Home > The Monday Musings Column > the process is a tool, nothing more

the process is a tool, nothing more

It’s been one of those weekends really. I have had a couple of things come up that have meant some internet research to find a solution to a particular set of problems and so the lap top has taken a pounding, but then so has my patience.
More than thirty years have passed since, armed with a City & Guilds of London Certificate in Computer Programming, I began to specialise in the screen handling elements of data input screens. In those days it was the employees of the company that were my end user customers and |I had two goals to balance; one was to write efficient software that could run with 1k of processing power (yes, that’s all we had) and the other was to make life as easy as possible for the people doing the input.
It was a compromise, for satisfying the latter took up processing space and so there was a trade off, but it the data input aspect was difficult it led to errors and the processing would have to be re-done, so it was almost a double trade off; make the input screen too good and the computer couldn’t run it, do just the basics and the operators would make mistakes and the input would likely be full of errors. Pitching it in the middle took skill and judgement and I loved it as a job.
Working in that environment taught me a lot about finding that sweet spot; yes it is a compromise, but that should not be a dirty word in business, for what we are usually seeking is to make it easy to take the customer’s money whilst helping them to enjoy that process enough to come back for more. And that brings me back to where I started this article, for my efforts to enquire on various products and services were not entirely successful.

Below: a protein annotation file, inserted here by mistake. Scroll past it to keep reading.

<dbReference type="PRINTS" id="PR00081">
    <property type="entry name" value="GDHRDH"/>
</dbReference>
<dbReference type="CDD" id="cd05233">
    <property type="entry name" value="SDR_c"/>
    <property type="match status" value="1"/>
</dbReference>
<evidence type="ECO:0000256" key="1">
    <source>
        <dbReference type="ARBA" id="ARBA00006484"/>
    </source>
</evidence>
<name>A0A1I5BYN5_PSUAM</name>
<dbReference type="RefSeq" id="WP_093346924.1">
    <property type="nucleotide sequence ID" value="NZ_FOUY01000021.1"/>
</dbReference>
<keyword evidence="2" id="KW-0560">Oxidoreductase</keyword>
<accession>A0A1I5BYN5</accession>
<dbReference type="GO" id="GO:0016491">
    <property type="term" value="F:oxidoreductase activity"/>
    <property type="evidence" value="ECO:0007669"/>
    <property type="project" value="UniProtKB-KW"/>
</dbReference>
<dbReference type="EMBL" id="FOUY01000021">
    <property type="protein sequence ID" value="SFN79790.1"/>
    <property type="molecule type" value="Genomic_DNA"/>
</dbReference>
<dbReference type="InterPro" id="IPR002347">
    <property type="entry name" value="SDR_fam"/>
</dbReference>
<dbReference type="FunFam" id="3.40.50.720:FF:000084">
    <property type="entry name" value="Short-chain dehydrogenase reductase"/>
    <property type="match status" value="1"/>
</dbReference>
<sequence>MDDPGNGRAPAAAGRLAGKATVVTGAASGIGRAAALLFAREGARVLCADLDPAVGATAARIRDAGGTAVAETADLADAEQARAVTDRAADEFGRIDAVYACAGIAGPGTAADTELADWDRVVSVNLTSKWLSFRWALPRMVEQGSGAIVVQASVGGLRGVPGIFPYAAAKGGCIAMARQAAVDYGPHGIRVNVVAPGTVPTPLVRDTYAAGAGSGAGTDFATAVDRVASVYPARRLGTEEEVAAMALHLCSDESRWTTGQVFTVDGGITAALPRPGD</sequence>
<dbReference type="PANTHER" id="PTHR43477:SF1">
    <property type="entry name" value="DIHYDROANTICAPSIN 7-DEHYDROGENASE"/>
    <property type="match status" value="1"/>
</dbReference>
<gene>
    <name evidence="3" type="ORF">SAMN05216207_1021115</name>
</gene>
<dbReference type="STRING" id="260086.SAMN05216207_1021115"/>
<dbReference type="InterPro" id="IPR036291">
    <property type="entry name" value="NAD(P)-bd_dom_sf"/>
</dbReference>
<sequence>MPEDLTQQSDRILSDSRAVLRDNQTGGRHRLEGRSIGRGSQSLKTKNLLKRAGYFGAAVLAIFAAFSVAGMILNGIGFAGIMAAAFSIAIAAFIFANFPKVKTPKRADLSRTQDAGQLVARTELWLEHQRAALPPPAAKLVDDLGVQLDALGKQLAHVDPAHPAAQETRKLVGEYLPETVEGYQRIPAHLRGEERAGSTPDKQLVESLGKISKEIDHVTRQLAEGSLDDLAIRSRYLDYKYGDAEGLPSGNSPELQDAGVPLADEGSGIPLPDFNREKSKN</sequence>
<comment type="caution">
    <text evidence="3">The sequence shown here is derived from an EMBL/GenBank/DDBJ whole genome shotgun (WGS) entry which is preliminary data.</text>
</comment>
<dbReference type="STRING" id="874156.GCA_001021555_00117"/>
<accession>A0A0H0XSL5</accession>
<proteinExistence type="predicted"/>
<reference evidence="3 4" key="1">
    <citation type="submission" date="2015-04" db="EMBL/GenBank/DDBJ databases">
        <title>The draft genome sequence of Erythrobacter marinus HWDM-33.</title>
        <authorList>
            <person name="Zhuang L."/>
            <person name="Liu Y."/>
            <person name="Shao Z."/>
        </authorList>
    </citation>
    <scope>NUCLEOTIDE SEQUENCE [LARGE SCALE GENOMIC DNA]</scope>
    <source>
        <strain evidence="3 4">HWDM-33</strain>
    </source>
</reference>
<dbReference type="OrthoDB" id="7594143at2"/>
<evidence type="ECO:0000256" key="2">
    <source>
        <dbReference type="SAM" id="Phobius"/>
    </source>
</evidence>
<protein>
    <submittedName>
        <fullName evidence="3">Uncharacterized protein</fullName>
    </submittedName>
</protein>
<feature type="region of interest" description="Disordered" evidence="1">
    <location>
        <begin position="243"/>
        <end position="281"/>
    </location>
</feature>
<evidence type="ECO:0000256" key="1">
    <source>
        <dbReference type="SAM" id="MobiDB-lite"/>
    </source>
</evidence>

Much of what I encountered over the weekend has been clearly designed to make life easy for the folks at the company and not for the customer. The input screens were largely well enough designed in terms of layout, but all too often hindered by things like drop down selections that did not include an appropriate selection for the query. And then there are the product searches; other than testing them with limited data to make sure that they work at the basic level I don’t think that anyone on the design team had ever tried to use them in anger.
Some companies have superb internet sites; one I use exclusively for my rail tickets and it works so well for me because they make it easy for me to use them and another supply much of my needs for books and music for exactly the same reasons (I do still use music and book shops though, because there is no substitute for seeing and handling the product). These are web sites that recognise that the customer is as important as their own people and can balance the needs of both in a way that works well.
The point here is that the process must not be allowed to become an entity in its own right and you always need to be thinking about everyone who will be affected by or involved in the process because if you don’t have the people at both ends of the process in mind then you aren’t going to get it right.
Making it easy for people to deal with you, whatever sector you’re in, is the only way that you should be thinking about. The process is just a tool.

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